Finally, let’s add a little more detail digitally

I’m super pleased with the results. I’m still learning to finish details, so it’s not for this zine as I don’t want it to look perfect, I’ll leave that to my next digitial painting project.

Here’s my final demo of the finished zine.

Share your project (or zine)

Anyone who makes zines out there? Do share! You can tweet @DublinMaker with #DublinMaker #ShareYourMakes.

Finally, I hope everyone is safe and well in this extraordinary time, let’s keep making, sharing and connected!

/// Vicky (Maker Advocate)

(Originally posted at https://codinggrace.com/news/i-made-zine-2020-4-28/)

14 Apr 2020

Vicky’s First Maker Project

This week was meant to be my first time attending a Makerfaire, it was going to be in Berlin. Unfortunately it was cancelled due to COVID-19. 😢

I had a small project to demo and it was inspired by The Choosatron at Berlin Game Science Center, I had so much fun visiting it last year.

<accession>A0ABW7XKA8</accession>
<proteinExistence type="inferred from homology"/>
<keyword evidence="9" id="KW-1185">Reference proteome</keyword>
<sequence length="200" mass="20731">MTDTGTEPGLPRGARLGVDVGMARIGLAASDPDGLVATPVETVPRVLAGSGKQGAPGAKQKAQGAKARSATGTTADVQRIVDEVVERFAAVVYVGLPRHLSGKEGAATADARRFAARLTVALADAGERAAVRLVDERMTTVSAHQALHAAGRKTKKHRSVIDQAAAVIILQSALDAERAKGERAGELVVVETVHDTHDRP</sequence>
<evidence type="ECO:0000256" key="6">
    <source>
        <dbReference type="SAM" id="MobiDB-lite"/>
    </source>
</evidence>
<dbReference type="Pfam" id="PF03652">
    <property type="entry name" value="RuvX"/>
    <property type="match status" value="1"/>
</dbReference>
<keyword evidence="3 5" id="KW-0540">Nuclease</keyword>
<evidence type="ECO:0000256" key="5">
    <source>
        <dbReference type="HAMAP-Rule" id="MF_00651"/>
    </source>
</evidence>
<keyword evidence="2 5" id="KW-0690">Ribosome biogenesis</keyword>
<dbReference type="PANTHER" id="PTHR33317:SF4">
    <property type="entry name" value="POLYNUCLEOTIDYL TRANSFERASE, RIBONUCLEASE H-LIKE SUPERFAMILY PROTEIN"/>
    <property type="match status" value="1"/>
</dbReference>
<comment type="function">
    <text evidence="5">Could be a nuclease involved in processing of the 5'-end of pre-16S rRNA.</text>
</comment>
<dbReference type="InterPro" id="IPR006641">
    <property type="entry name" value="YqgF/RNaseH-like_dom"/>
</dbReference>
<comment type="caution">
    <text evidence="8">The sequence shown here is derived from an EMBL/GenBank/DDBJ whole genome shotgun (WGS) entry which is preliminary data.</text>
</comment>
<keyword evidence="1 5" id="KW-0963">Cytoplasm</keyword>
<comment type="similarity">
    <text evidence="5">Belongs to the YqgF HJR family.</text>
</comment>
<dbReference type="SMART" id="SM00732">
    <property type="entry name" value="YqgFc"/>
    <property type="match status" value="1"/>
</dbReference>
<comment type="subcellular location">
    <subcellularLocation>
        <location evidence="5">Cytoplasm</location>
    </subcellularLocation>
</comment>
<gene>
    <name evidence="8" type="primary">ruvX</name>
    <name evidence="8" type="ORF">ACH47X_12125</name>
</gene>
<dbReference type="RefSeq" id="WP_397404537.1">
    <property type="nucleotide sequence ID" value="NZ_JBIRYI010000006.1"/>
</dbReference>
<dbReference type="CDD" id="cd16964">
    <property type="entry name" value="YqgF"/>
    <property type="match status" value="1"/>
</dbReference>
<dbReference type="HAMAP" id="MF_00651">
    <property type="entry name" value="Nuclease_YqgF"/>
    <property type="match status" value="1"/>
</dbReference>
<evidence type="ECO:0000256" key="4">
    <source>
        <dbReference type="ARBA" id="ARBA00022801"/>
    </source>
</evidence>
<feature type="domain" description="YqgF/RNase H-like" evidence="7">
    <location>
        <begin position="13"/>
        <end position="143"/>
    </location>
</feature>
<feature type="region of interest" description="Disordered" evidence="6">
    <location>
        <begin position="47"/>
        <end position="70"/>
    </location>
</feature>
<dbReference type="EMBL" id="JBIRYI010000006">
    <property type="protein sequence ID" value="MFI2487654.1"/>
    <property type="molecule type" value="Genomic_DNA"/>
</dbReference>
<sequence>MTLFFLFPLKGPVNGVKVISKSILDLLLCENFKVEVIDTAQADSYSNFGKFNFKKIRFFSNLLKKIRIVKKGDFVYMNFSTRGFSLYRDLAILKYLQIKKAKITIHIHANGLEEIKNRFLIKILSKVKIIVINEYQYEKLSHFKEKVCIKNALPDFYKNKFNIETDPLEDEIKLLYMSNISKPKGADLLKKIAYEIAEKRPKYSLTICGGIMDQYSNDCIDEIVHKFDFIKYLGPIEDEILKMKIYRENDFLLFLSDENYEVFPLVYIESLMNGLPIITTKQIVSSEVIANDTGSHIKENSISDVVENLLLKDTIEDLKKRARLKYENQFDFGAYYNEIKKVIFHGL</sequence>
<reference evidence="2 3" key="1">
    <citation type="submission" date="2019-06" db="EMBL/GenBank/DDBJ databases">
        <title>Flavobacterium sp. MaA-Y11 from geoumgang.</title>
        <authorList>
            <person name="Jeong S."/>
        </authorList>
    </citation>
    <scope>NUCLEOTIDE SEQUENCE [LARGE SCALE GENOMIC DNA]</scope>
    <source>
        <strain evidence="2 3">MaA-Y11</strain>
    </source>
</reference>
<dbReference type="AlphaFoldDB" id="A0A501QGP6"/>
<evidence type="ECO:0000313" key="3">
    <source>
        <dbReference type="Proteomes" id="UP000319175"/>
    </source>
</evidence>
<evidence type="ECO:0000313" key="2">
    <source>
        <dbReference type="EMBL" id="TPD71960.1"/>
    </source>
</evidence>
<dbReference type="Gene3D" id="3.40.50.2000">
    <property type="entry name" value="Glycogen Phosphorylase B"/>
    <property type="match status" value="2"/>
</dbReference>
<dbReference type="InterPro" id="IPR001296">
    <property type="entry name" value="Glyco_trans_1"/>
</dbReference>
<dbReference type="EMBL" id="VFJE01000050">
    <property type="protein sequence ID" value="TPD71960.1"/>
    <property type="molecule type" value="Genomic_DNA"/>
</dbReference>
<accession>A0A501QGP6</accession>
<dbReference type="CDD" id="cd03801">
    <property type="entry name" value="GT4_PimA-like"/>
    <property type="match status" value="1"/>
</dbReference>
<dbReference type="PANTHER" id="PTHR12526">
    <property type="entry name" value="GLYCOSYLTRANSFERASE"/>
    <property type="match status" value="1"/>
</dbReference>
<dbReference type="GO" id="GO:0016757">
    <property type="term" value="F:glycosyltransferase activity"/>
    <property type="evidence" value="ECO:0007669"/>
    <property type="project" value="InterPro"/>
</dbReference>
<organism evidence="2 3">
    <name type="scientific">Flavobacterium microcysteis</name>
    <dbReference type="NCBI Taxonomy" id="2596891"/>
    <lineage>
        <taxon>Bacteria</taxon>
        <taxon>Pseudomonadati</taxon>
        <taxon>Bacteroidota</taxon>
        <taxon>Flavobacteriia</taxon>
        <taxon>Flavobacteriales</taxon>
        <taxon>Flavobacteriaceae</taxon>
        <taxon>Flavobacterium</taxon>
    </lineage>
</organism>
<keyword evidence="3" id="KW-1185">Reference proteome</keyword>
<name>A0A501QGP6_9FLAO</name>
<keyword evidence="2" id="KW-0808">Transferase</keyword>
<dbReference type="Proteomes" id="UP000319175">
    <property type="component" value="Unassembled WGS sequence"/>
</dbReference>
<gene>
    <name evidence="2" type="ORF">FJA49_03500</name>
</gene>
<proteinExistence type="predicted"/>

I had the Adafruit mini thermal receipt printer, a Raspberry Pi, arcade buttons and wanting to play more with CircuitPython to interact with these electronic components. As a newbie and from software background, I was more comfortable with coding, as you can imagine.

Have been working on this on and off since February this year, and I decided to why not get it all working properly even if Makerfaire Berlin is cancelled. 💪

I had a Pi-Top [3] which has the Raspberry Pi 3 in it (thanks to Coding Grace), and used it prototyped the idea on it initially.

Ok, that was cool.

How this will work is, I have 3 buttons, a YELLOW (left option), a BLUE (right option) and a BLACK button (resets the game).

  • When you start the game, it welcomes the player and asks the player to select YELLOW or BLUE button to begin.